In the London borough where more religious faiths are observed than any other, Harrow Council’s Labour leader Graham Henson and two fellow candidates attend a birthday celebration for the Hindu monkey god, Hanuman. Nearly 500 people were at Wealdstone’s Siddhashram Shakti Centre over the course of the day-long event, reciting or clapping to a devotional hymn.
Outside, making a video for social media, London Assembly Member Krupesh Hirani, who represents Harrow and neighbouring Brent, explains that Hanuman, sometimes called Lord Hanuman, is a symbol of strength for Hindus, and therefore of particular relevance at this time of international and domestic energy crises. He might a good talisman for Harrow politicians too.
There is a feeling that this roller-coaster borough could go either way. Despite the problems assailing Boris Johnson’s national government and Labour’s commanding leads in London-wide opinion polls, Harrow’s Conservatives believe they have a chance of overturning Labour’s small majority by concentrating voters’ minds on local issues.
They have been drawing attention to the borough’s council tax level, which is the second highest in London after Kingston’s and was increased for the current financial year by more than any other in the capital. It now stands at £2,042.09 for a Band D property, including a ringfenced £188.74 precept for adult social care and the £395.59 Greater London authority levy collected for use by Sadiq Khan.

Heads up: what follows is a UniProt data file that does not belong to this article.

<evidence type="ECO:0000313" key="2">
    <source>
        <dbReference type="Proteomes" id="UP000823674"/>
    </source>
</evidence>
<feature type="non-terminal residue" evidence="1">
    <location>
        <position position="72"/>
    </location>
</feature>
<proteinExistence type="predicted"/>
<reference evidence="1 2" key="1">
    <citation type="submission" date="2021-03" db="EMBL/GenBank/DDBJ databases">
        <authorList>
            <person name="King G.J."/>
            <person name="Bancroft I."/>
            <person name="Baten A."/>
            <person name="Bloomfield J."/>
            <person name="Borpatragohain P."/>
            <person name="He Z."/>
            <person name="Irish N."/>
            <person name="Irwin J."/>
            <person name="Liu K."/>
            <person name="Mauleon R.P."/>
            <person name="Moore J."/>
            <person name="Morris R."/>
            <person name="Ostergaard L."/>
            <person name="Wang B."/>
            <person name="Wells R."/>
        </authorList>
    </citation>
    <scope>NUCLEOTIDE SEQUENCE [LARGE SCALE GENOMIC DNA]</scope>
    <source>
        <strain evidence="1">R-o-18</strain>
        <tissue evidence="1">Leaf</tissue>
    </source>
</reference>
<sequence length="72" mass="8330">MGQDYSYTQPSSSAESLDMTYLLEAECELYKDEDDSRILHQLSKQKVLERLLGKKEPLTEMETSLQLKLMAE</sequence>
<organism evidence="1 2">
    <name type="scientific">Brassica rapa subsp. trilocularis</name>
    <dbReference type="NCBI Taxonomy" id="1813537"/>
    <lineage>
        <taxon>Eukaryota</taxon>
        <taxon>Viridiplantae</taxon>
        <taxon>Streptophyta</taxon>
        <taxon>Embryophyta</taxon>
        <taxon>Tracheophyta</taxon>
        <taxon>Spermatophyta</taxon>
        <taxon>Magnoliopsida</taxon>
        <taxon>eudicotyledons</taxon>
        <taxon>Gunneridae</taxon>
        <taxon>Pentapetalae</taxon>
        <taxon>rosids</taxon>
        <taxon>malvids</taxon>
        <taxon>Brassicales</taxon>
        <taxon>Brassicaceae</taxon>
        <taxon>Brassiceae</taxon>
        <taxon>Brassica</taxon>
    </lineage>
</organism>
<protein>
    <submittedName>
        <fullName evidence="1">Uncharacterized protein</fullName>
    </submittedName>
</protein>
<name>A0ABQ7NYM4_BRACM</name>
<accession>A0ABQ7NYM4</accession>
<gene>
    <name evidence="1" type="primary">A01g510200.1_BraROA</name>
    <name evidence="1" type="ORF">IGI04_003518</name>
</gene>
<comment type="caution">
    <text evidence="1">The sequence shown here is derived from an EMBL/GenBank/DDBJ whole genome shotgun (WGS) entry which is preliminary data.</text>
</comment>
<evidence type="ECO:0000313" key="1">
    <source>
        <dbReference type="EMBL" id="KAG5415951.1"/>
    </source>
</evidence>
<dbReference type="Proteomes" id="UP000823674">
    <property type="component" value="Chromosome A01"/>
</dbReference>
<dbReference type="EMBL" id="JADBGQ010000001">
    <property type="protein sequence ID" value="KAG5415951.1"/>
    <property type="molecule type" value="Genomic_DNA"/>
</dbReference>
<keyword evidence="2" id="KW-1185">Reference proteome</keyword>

Henson says this is a consequence of receiving smaller government grants than inner London boroughs and an absence of big local employers, meaning less income from business rates. Professor Tony Travers of the London School of Economics confirms that outer London boroughs have been presumed by national government to be relatively well-off, and notes a general incentive for councils in politically-marginal areas to spend more.
Defending his administration’s record, Henson says, “We’ve done all the savings, all the efficiency work. We’ve got to manage a number of things and invest in the borough too”. The previous Assembly member for the area, Navin Shah, who is also a former Harrow leader, acknowledges that voters identify council tax as a top issue in local elections. But he adds: “We have faced the worst of the austerity cuts. When they look at our grant funding, people realise it is not all the Labour administration’s fault.”
However, Conservative group deputy leader Marilyn Ashton dismisses such arguments as feeble excuses. “I’ve never seen a council so badly run,” she says. Ashton argues that Harrow was particularly well-supported during Covid and accuses Labour administrations since 2010 of wasting tens of millions on unsuccessful IT and regeneration programmes. “We will do all we can to try to freeze council tax at least,” she says.